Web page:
Who Decides Serving Sizes?


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How do they decide what a serving size is?

-- Gina

Believe it or not, we decide what a serving size is. The unit we see at the top of our nutrition labels (eight cookies, 100 grams, half a bottle, e.g.) comes from the average amount that Americans over the age of four consume in a single seating. And that average comes from federal food surveys. When nutrition labeling on packages became standardized in 1994, a U.S. Department of Agriculture task force used answers from the two previous Nationwide Health and Nutrition Examination Survey (known as the NHANES) to determine how much a typical person eats at one time. These averaged amounts are known within the industry as "reference amounts customarily consumed per eating occasion."

In other words, the current serving size on your bag of chips is a reflection of your fellow citizens' eating habits -- as they were between 1978 and 1988, when the two NHANES data were released.

But let's back up for a moment and discuss what a serving size actually is -- and is not. A serving size is a measurement that allows food manufacturers to create accurate and uniform nutrition labels across brands. It is not a prescriptive size that relates to health. "You’ve got servings related to the nutrition facts panel and then another issue is a reasonable portion of food to build a healthy eating pattern," says Dr. Robert Post, executive director of the USDA's Center for Nutrition Policy and Promotion. "That may be a little bit different. The serving size might be bigger than what we’d use in the nutrition world to promote good habits."

Instead, Post -- who previously worked for the task force that helped determine serving size -- recommends ignoring that measure when determining a reasonable portion size. "It's really an industry regulation tool," he tells HuffPost Healthy Living.

Serving sizes are also occasionally unrealistic. For example, a serving size of potato chips is ten chips. But when a family size bag is opened, we all know what happens -- half the bag disappears.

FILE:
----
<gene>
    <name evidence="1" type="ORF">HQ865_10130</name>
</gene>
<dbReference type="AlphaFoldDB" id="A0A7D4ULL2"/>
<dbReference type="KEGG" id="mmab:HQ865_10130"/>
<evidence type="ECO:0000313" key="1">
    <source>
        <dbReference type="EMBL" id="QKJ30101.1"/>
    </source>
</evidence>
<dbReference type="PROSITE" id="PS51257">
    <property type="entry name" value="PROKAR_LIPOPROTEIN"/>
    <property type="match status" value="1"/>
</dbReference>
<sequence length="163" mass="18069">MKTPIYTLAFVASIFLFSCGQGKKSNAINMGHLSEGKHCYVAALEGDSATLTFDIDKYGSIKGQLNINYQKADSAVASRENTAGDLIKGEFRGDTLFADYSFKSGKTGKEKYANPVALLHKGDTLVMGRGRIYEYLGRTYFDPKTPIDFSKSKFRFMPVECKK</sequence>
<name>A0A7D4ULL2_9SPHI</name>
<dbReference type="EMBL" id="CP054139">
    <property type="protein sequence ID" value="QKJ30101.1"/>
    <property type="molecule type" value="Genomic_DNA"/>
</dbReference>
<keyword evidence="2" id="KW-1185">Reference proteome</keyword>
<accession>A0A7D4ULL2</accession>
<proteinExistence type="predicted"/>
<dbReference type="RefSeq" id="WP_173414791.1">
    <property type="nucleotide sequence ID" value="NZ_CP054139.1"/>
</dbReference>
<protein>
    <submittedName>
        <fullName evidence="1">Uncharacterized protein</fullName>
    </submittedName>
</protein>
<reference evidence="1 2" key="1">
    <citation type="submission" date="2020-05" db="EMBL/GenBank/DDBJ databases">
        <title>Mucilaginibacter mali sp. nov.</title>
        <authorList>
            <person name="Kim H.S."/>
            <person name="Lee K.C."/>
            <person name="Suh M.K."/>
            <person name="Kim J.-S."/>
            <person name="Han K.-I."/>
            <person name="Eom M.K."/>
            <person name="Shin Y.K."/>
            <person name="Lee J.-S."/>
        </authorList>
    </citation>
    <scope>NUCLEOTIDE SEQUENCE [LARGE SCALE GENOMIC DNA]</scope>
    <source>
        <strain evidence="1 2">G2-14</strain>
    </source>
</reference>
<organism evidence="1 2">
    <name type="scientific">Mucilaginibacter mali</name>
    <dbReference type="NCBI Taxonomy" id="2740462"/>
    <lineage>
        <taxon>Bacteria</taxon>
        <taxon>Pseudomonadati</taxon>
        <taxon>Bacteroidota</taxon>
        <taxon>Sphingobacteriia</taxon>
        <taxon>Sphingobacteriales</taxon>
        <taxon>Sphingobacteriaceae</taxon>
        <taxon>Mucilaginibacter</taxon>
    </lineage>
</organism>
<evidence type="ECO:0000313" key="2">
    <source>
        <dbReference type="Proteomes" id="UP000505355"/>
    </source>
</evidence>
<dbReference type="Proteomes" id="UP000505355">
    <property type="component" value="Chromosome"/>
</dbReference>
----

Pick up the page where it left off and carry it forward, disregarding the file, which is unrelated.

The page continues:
At this point you may be wondering what we starting wondering as we spoke to Post and investigated the industrial regulations on the U.S. Food and Drug Administration's website. What about foods that have been created since the labeling regulations were put in place? When a manufacturer wants to bring a new food to market, they must classify their food -- say, a "snacking cracker" (as opposed to a non-snacking cracker, a category that includes ice cream cones) -- and then look up the reference amount on a large database. The FDA and USDA share regulation, splitting jurisdiction by food group. The FDA, for example, is responsible for ensuring serving size accuracy for things like bread and yogurt; the USDA regulates things like meat, poultry and some egg products.

Of course, most of us do not have a new and innovative food to label -- we simply want to know how much snacking we can do to maintain a healthful diet. In that instance, you may be better off talking to a nutritionist or looking at the USDA's MyPlate guidelines. But it's always good to know where your health information comes from -- and it's a major advance for healthy eating that we have a tool through which we can equally measure different brands and versions of the same products.

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